Sri Aurobindo’s vision of India had no place for pseudo-secularism, vote-bank politics and repudiation of Bharatiya civilisation. The Sage was also the quintessential internationalist, yet his internationalism was not a rootless cosmopolitanism but steeped in Sanatana Dharma
Trinamool Congress Member of Parliament and Harvard historian, Sugata Bose, recently quoted the Sage out of context in the Lok Sabha. BJD Member of Parliament, Bhartruhari Mahtab, did well in countering Bose, in pointing out how the Sage’s words were cited without referring to the context in which they were made. Unlike West Bengal, where the comrades once monopolised all avenues of discussion and intellectual quest and the ‘syndicated’ Trinamool members now, which has given up on all semblance of intellectuality, Odisha has a vibrant tradition of discussing Sri Aurobindo’s thoughts, not only in institutions of higher learning but also right down to the grassroots and in far-flung districts through pathachakras and study-circles. Mahtab’s rejoinder was symbolic of the awareness that the people of that State have for Sri Aurobindo’s works.
It is strange that a Harvard historian should have indulged in such academic theatrics to score a political point, and that too by citing one of the most fascinating minds — not according to Marxist standards, though — of modern India. But then Bose’s knowledge of Sri Aurobindo is limited. One witnessed, a few years ago in Kolkata’s Jadavpur University, how Bose confessed, just after he had delivered a talk on Sri Aurobindo, his ignorance of the Sage’s interventions during the Cripps proposal. Studying any historic and complex personality in silos and in isolation may not be the right academic or ethical approach; studying Sri Aurobindo in such a manner is especially not advisable. Let us examine some of that which Bose left out from Sri Aurobindo.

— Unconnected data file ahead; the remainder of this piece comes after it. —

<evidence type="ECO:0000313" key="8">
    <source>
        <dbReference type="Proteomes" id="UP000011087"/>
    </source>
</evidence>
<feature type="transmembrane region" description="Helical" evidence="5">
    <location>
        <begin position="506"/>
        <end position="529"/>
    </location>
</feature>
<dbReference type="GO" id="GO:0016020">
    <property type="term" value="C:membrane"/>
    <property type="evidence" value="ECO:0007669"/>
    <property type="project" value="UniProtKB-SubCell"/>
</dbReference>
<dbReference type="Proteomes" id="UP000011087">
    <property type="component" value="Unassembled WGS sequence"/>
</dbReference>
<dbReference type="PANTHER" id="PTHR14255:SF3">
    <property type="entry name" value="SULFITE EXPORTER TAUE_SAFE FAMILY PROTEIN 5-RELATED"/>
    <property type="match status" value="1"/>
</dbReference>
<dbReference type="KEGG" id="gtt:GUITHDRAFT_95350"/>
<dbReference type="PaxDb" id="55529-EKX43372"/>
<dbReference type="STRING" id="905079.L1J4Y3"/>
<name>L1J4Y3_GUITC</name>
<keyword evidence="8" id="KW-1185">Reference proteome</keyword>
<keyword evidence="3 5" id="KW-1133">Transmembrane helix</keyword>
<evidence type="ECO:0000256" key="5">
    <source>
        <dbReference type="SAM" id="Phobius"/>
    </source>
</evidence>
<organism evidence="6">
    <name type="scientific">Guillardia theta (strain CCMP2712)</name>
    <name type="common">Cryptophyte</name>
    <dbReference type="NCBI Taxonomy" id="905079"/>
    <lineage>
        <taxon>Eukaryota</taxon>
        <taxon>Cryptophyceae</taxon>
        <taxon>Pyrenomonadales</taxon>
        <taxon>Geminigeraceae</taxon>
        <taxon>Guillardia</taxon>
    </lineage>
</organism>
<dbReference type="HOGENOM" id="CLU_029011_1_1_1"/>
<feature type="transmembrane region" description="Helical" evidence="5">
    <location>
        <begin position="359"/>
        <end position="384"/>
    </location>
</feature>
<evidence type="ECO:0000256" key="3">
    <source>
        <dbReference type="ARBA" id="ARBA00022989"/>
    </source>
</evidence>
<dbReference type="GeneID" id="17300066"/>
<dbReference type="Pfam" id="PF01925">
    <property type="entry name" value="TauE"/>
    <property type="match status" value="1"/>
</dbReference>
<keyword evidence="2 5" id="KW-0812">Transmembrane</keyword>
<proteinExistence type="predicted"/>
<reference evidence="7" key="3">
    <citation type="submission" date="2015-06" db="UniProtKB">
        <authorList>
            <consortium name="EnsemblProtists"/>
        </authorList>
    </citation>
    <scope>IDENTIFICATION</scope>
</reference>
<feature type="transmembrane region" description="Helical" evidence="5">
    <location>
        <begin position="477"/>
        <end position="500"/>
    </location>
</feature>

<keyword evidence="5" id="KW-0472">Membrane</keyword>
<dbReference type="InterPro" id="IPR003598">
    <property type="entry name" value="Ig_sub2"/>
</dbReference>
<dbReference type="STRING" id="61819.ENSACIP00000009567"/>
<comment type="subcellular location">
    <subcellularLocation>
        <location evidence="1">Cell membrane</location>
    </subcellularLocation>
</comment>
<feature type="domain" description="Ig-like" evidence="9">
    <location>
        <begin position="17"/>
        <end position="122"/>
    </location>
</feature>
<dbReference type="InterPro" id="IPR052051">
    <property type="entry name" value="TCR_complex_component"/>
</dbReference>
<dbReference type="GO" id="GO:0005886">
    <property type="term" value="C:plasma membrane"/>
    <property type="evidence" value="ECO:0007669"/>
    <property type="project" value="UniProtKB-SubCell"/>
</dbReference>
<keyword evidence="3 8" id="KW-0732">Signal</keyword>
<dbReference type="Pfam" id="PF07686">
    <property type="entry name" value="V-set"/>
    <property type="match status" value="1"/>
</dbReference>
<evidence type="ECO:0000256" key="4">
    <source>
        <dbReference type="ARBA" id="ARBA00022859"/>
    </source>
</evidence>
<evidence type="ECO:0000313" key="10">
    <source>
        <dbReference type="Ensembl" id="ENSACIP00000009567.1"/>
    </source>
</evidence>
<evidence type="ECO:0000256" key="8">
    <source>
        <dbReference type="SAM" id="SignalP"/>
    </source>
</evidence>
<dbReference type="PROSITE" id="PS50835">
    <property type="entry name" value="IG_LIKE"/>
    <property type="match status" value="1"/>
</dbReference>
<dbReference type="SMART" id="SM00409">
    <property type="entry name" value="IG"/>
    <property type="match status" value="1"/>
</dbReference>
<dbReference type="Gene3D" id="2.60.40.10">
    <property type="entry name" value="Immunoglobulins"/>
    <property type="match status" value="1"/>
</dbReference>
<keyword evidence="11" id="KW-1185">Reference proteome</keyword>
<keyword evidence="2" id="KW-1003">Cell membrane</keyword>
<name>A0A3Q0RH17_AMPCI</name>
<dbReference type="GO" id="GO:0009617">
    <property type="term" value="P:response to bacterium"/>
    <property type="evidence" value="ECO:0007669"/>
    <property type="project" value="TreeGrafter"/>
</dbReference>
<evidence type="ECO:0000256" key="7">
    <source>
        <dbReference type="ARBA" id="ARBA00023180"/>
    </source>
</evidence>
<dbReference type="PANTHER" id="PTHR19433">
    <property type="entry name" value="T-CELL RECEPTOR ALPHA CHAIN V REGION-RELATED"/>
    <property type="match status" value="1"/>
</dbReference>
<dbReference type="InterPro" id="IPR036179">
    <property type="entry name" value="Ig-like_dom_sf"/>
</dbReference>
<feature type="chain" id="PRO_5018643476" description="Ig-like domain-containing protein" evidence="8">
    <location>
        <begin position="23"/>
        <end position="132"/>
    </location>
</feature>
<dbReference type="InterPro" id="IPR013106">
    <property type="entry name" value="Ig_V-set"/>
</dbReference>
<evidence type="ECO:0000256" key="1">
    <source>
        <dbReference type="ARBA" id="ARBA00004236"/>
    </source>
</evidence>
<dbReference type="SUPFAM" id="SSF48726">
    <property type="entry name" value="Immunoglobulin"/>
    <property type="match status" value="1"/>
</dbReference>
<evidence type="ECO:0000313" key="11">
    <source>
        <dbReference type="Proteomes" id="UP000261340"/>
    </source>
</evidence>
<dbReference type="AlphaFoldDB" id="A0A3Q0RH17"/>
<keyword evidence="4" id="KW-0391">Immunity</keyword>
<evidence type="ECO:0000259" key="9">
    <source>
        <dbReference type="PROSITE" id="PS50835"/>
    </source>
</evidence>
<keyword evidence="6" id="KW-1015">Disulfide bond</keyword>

In his historic and immortal Uttarpara speech, Sri Aurobindo, unequivocally said how he realised what the Hindu religion, Sanatana Dharma, meant. For Sri Aurobindo, and one hopes Bose may be in a position to publicly quote this some day, “This Hindu nation was born with the Sanatana Dharma, with it, it moves, and with it, it grows. When the Sanatana Dharma declines, then the nation declines, and if the Sanatana Dharma were capable of perishing, with the Sanatana Dharma it would perish. The Sanatana Dharma that is nationalism…”
For Sri Aurobindo, the ideal was “an Indian Nationalism, largely Hindu in its spirit and traditions, because the Hindu made the land and the people and persists, by the greatness of his past, his civilisation and his culture and his invincible virility, in holding it, but wide enough also to include the Moslem and his culture and traditions and absorb them into itself”. Any attempt to cite this passage in its entirety by the likes of professor Bose, would invariably invite the bamboo-like wrath of the TMC high command.
On the communal question, especially exacerbated around 1909, Sri Aurobindo, in his characteristic frankness wrote, “We do not fear Mohamedan opposition; so long as it is the honestSwadeshi article and not manufactured in Shillong or Simla, we welcome it as a sign of life and aspiration.” Interestingly, Sri Aurobindo argued against shunning the “awakening of Islam” in India “even if its first crude efforts are misdirected against ourselves”; for he saw “all strength, all energy, all action” as “grist to the mill of the nation-builder”. He was, however, ready, “when the times comes” to “meet in the political field, to exchange with the Musulman, just as he chooses, the firm clasp of the brother or the resolute grip of the wrestler”.